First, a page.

As Jerry Brown begins his first trip out of the country as governor, the man who might someday seek to replace him finds himself overseeing the affairs of the nation's most populous state if only temporarily. Brown's 10-day trip to China gives Lt. Gov. Gavin Newsom his most extensive time in the chief executive's chair, although his office says he has no plans beyond his normal engagements.
Newsom's schedule this week includes an announcement about online education at San Jose State University, a speech on economics in San Diego, and attending the weekend California Democratic Party convention in Sacramento, said his spokeswoman, Dierdre Hussey.
In China, Brown will promote investment in California and open a trade office in Shanghai, leaving Newsom, the telegenic former mayor of San Francisco, in charge should an emergency arise. Newsom, who sought the Democratic nomination for governor before Brown entered the race in 2010, has not hidden his aspirations for higher office and recently has been on a book tour.
"The best thing he can do as acting governor is nothing,'' said Jack Pitney, a political science professor at Claremont McKenna College. As long as nothing goes wrong, Newsom can add the time served as a positive footnote on his resume, Pitney said.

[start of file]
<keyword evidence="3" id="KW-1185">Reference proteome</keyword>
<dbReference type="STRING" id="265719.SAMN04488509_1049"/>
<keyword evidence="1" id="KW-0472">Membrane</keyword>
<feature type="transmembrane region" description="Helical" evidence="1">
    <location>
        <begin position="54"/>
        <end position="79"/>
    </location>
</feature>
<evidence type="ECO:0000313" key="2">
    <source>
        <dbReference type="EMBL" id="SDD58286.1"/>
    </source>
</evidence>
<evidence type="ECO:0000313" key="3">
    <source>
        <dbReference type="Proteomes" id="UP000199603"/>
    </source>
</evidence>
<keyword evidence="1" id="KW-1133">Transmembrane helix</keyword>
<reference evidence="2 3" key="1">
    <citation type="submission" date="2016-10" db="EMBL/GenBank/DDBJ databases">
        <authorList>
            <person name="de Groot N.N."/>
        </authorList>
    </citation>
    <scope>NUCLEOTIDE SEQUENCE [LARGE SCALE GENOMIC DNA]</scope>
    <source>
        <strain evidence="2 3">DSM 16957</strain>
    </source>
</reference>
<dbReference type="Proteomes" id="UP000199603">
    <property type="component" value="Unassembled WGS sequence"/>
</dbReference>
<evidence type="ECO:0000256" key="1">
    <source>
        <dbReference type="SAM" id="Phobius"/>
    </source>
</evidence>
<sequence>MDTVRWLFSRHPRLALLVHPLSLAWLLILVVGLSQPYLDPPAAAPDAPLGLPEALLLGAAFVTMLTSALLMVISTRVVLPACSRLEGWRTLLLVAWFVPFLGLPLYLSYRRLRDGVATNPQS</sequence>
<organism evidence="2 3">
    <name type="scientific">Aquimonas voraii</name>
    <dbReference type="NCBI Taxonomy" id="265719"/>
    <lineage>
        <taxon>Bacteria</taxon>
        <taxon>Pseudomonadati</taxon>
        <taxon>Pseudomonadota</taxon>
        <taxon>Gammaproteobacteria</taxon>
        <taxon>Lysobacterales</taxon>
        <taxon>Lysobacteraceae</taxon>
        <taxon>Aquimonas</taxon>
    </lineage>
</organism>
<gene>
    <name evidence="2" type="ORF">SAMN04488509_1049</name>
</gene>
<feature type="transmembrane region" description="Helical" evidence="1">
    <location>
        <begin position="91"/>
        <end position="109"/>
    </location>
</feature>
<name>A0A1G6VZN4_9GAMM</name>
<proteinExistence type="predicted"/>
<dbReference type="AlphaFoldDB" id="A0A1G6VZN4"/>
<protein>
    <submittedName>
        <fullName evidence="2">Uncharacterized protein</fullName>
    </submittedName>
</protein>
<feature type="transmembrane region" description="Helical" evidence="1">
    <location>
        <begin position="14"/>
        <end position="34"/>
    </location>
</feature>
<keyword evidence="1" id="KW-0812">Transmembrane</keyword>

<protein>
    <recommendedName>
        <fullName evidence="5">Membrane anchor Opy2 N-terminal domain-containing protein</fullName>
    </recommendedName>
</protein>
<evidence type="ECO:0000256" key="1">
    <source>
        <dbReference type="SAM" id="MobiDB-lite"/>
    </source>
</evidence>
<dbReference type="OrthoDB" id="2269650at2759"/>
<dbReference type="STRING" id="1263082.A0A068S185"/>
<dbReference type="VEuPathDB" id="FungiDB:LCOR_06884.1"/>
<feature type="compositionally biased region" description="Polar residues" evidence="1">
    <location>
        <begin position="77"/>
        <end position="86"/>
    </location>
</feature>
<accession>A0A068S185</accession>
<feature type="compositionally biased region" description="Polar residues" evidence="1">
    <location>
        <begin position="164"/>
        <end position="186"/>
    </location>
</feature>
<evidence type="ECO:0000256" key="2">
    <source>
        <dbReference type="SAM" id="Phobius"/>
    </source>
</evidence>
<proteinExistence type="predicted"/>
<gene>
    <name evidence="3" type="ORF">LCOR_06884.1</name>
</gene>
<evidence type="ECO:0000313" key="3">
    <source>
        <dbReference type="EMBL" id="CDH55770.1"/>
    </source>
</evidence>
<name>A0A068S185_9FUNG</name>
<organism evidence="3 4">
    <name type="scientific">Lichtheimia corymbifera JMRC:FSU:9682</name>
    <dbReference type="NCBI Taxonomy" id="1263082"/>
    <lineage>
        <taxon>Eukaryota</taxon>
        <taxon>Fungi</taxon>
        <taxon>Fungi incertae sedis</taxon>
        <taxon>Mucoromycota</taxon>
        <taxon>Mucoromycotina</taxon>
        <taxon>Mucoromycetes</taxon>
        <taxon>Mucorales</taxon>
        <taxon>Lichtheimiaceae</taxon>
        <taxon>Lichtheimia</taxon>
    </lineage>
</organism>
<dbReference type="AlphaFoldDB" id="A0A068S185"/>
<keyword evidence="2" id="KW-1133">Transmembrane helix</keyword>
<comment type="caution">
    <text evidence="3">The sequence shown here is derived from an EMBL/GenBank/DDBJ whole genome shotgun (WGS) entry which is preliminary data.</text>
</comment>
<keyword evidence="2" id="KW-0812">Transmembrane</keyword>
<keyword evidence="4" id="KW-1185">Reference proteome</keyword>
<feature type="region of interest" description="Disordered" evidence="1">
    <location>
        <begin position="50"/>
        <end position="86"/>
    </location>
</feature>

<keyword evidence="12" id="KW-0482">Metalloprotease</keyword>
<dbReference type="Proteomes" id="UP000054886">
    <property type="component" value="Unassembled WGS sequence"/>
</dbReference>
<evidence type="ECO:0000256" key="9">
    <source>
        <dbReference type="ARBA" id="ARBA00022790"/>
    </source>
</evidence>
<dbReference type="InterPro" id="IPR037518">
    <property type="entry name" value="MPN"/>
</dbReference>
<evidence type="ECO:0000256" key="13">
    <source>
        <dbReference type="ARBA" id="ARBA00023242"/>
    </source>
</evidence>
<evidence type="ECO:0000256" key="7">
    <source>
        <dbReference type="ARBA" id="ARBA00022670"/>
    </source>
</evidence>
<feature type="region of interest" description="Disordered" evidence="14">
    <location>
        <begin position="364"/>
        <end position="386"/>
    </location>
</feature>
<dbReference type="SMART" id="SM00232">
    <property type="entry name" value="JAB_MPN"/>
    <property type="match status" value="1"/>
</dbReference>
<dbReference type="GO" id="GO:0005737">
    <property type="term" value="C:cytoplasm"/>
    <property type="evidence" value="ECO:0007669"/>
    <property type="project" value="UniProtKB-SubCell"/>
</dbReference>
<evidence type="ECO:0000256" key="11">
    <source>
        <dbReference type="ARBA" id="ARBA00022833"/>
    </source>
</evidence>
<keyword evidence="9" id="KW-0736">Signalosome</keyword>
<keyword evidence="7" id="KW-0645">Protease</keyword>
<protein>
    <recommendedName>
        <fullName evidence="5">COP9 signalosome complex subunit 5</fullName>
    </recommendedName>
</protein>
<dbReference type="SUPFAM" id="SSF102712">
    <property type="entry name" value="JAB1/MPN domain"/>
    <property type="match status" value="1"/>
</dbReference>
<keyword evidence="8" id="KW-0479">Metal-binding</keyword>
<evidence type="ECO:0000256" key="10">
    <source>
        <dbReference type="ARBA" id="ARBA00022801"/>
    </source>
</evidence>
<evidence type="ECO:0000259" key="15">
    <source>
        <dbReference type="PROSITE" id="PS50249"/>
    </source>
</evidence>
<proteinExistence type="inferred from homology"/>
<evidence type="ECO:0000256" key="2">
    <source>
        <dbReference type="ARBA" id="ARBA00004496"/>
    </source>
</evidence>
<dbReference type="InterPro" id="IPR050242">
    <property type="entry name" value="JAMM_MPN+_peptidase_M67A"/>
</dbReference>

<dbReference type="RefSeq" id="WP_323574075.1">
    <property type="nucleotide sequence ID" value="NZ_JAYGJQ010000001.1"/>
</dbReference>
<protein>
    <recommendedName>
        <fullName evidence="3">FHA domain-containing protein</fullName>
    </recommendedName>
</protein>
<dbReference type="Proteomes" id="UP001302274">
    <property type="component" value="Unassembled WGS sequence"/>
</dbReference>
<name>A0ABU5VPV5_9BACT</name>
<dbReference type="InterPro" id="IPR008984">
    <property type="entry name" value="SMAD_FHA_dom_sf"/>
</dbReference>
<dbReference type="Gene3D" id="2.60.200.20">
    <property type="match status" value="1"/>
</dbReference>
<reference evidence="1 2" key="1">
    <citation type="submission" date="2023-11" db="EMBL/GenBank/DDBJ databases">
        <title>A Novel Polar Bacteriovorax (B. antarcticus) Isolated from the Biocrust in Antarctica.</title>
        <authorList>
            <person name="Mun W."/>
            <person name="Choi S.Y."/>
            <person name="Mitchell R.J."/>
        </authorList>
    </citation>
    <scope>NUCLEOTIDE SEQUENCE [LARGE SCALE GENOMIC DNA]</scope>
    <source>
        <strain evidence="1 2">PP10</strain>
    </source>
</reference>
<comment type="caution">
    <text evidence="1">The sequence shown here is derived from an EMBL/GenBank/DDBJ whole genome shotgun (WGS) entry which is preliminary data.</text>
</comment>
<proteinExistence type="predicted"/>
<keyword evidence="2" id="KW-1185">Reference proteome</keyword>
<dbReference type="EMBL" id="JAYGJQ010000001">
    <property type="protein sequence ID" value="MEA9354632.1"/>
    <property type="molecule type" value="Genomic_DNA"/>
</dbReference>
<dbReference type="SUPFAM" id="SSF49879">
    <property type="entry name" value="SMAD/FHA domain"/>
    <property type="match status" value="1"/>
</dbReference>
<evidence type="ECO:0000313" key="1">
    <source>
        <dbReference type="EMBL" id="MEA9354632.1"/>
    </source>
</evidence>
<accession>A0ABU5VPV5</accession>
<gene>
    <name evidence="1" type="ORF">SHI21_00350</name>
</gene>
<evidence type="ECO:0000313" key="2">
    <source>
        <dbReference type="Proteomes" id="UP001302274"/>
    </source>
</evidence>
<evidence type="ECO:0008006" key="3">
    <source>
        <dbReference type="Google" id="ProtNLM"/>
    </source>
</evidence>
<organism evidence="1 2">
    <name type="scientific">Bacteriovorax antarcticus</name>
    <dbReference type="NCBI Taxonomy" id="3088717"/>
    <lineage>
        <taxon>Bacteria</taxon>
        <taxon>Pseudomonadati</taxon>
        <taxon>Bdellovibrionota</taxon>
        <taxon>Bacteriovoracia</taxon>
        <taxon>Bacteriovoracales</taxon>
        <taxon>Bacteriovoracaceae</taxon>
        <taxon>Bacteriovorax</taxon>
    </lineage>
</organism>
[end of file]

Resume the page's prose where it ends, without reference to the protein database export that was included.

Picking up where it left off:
"He needs to be on call to respond in case there's a sudden crisis, a natural disaster here in California, such as an earthquake. Given his experience as mayor of San Francisco, he could probably handle that quite well,'' Pitney said.
The opportunity can hold both promise and peril for those with aspirations for higher office. The last time a lieutenant governor was in charge for an extended period was 2010, when then-Lt. Gov. Abel Maldonado found himself responding to a deadly pipeline explosion in San Bruno as then-Gov. Arnold Schwarzenegger was on his own trip to Asia. Maldonado, a Republican who was running for lieutenant governor against Newsom at the time, was criticized as an opportunist for holding several news conferences at the scene and tweeting photos of himself talking to President Barack Obama.
Maldonado said Tuesday that politics did not cross his mind at the time.
"When you are the acting governor, obviously if there is an emergency, you act immediately,'' he said. "You don't even think of politics. Politics wasn't even in the air when San Bruno happened.'' Maldonado noted that Schwarzenegger frequently traveled out of state and out of the country, but he said he was always thoroughly briefed by staff from Schwarzenegger's office and emergency management officials.
A spokesman for Brown, Gareth Lacey, said the governor's office is focused on the China trip and is not aware of any special instructions left for Newsom.